The largest P2P marketplace on Earth – Lending Club – is currently worth $7 billion and has seen it loan volume grow 20 percent per month every quarter of 2015 so far. And while LendingClub is the biggest – it is finding itself in an increasingly crowded marketplace .
Analysts say that by the end of 2015, person-to-person lending will drive roughly $77 billion in loan volume — 15 times more than the $5 billion it drove in 2012, Bloomberg reports And while that growth rate is astonishing, P2P lending growth overall is a mere .08 percent drop in a $96 trillion total lending bucket worldwide
The rapid growth of the P2P lending world is of concern to some .
Michael Tarkan, an equities analyst at Compass Point Research & Trading in Washington who covers P2P companies said in an interview that while P2P so far looks high promising – the model is still under development.
“This may prove to be a superior model, but we just don’t know because it hasn’t been tested yet through a full credit cycle.”
But with trepidations aside – innovators and investors alike worldwide are responding to the siren song of a $96 trillion waiting to be loaned out more efficiently — and hopefully profitably.
At first glance, BLender might not look like a differentiated player in the field. In fact, the Israeli-based P2P lender looks very like everyone else: BLender connects borrowers to lenders, borrowers get better rates or otherwise more favorable terms for loans, lenders net high returns in form of interest on their loans.
But it’s the second glance where BLender throws a few extra ingredients into making its P2P loan smoothies (we promise that will be the last blender-related pun), starting with how it evaluates creditworthiness on the platform. Borrowers are reviewed and scored on BLender’s proprietary Rating 2.0 system which CEO Dr. Gal Aviv described a “hybrid” that creates and ranks lender profiles based on financial, social, and demographic data.
Aviv is an interesting figure — and probably the only person working in P2P lending today who holds a PhD in nanophysics.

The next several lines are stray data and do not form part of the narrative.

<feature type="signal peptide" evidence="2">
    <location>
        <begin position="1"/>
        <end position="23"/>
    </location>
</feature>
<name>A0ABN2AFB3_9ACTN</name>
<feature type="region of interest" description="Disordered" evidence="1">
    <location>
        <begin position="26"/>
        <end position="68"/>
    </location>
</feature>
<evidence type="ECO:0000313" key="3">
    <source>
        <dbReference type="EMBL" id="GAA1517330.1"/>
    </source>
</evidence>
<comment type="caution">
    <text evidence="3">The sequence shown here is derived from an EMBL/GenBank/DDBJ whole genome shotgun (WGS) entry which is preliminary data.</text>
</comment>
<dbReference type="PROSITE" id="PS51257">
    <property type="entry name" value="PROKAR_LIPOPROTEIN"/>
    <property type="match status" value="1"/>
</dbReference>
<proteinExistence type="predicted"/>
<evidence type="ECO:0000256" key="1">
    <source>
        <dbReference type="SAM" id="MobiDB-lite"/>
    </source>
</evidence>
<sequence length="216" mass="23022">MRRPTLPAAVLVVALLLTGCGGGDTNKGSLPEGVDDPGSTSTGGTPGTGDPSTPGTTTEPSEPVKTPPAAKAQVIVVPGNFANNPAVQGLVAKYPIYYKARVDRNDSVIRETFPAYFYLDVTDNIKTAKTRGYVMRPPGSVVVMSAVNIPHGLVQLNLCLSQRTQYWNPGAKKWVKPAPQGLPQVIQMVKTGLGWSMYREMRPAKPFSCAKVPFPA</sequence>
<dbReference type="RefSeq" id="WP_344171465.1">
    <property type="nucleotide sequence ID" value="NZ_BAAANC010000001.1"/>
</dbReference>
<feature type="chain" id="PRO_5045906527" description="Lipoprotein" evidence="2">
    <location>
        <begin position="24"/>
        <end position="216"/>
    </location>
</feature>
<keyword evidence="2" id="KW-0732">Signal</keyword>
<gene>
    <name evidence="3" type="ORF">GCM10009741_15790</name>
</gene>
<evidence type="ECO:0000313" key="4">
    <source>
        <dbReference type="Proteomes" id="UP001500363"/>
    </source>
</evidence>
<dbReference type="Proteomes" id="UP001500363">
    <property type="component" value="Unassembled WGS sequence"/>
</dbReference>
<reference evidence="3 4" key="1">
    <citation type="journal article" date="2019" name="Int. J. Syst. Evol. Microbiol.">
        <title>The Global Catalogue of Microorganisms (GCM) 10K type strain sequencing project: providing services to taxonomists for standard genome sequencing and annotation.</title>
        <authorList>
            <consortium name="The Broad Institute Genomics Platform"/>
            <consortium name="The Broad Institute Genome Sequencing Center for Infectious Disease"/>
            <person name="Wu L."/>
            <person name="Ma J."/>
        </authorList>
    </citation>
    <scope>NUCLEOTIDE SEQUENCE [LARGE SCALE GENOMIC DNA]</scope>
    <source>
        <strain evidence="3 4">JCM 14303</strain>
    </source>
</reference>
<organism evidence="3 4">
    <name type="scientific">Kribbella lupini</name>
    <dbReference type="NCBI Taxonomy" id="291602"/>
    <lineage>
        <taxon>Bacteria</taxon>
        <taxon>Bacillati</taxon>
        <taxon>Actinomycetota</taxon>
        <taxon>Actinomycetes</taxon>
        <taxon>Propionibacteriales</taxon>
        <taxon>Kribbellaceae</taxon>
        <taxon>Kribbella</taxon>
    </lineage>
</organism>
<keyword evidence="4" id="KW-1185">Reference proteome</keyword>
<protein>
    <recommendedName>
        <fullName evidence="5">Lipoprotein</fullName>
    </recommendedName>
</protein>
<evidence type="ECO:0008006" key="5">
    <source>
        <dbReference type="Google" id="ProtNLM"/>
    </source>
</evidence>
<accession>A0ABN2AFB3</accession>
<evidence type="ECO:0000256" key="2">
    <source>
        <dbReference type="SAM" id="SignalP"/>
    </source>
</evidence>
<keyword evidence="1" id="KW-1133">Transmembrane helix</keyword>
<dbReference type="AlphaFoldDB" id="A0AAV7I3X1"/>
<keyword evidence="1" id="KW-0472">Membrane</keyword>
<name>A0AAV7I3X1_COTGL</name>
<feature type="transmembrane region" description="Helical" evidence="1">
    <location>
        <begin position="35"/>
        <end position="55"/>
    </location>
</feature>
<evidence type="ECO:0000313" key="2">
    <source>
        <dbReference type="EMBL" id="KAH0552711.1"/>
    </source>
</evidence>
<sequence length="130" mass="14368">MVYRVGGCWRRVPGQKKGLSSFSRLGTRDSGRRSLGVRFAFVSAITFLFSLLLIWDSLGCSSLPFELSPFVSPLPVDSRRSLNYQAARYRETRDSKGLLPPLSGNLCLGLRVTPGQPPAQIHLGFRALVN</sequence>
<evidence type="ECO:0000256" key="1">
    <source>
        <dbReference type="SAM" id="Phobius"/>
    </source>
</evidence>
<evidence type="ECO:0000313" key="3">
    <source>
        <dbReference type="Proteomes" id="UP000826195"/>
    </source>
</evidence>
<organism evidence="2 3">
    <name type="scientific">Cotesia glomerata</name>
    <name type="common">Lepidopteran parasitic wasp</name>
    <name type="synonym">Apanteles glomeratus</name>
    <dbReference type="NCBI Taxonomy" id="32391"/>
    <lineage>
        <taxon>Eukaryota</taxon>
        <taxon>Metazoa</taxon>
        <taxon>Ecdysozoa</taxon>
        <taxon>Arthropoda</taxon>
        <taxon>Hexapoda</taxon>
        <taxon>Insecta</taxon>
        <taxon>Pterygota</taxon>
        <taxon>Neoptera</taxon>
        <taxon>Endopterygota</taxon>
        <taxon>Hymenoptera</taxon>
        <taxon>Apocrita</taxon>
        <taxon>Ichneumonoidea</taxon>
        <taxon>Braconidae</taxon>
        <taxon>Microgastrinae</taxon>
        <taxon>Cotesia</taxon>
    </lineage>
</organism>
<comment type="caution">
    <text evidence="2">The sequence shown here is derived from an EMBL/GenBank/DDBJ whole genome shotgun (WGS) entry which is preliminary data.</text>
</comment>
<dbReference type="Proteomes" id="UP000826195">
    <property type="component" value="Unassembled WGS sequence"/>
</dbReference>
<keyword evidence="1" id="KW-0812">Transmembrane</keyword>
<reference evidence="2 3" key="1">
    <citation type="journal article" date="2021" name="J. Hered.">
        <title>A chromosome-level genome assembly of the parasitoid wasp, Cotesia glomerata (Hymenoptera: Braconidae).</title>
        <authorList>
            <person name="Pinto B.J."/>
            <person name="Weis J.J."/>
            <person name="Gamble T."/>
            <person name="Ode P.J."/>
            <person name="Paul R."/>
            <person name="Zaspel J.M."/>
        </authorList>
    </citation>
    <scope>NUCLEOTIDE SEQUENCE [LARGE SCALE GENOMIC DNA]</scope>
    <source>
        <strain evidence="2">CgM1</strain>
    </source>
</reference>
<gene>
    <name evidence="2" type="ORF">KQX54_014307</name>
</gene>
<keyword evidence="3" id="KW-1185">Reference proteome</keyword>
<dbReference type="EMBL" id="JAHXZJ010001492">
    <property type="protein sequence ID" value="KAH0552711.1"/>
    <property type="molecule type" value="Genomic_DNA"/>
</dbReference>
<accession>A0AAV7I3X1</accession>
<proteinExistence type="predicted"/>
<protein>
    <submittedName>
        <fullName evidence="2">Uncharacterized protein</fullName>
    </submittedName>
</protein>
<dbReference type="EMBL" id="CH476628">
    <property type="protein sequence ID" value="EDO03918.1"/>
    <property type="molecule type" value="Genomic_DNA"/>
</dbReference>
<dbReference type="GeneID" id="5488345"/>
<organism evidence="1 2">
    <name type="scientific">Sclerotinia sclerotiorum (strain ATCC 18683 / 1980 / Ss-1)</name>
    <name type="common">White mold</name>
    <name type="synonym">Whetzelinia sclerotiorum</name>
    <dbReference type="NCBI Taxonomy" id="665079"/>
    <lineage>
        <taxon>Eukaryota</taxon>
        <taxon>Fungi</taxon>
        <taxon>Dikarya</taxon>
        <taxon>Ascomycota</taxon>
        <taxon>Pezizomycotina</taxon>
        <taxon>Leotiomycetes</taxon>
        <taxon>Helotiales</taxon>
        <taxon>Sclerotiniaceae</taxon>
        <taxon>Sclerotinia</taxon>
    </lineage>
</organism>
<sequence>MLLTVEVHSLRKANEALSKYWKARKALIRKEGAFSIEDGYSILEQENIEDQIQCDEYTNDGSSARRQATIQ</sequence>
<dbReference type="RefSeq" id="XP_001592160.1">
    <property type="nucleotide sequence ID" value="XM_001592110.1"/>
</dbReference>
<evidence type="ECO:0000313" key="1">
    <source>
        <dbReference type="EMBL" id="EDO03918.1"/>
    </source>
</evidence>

The platform launched in November 2014 with some angel funding and whole lot of bootstrapping. In that relatively short time, BLender has extended $2.5 million in loans, with the average loan value ranging between $3,750- $5,000. All loans are made within Israel.
This month, however, that changed. BLender got a $5 million infusion of funding from Blumberg Capital – an American VC firm.
And with that cash infusion, Aviv said, BLender can pursue its bigger vision of operating multinationally, particularly in developing markets where standardized credit rating systems are not the norm.
“We saw that there is a very strong credit market where there is FICO scoring like there is in the U.S.,” Aviv said. “But if you look at different territories with no effective credit bureaus, the access to credit is quite low and the pricing is quite high. A lot of that high cost in efficiency, which we correct for as a digital platform. But the bigger issue is that there’s no standard way credit data is reported, collected or ranked – so lenders are often assigning a high price and hoping for the best.”
And, he noted, even when cost of credit doesn’t deter borrowers, desperate for capital — physical access often does.
But in a world where digital transactions are increasingly common in all corners, it isn’t necessary or even necessarily useful to use past interaction with traditional FIs – particularly when there are much richer and more indicative data streams out there. That includes traditional stuff — commerce history for example — but also some of the sort of out-of-the-box stuff that is less expected – like using browsing history to build a psychological profile that tells us if a customer is more or less likely to pay.
With its new funding in hand, BLender will now be officially exporting its efforts to Columbia and Brazil.
Aviv also noted the company will be rolling out a few more products in the fall, though he remained mum on the full details.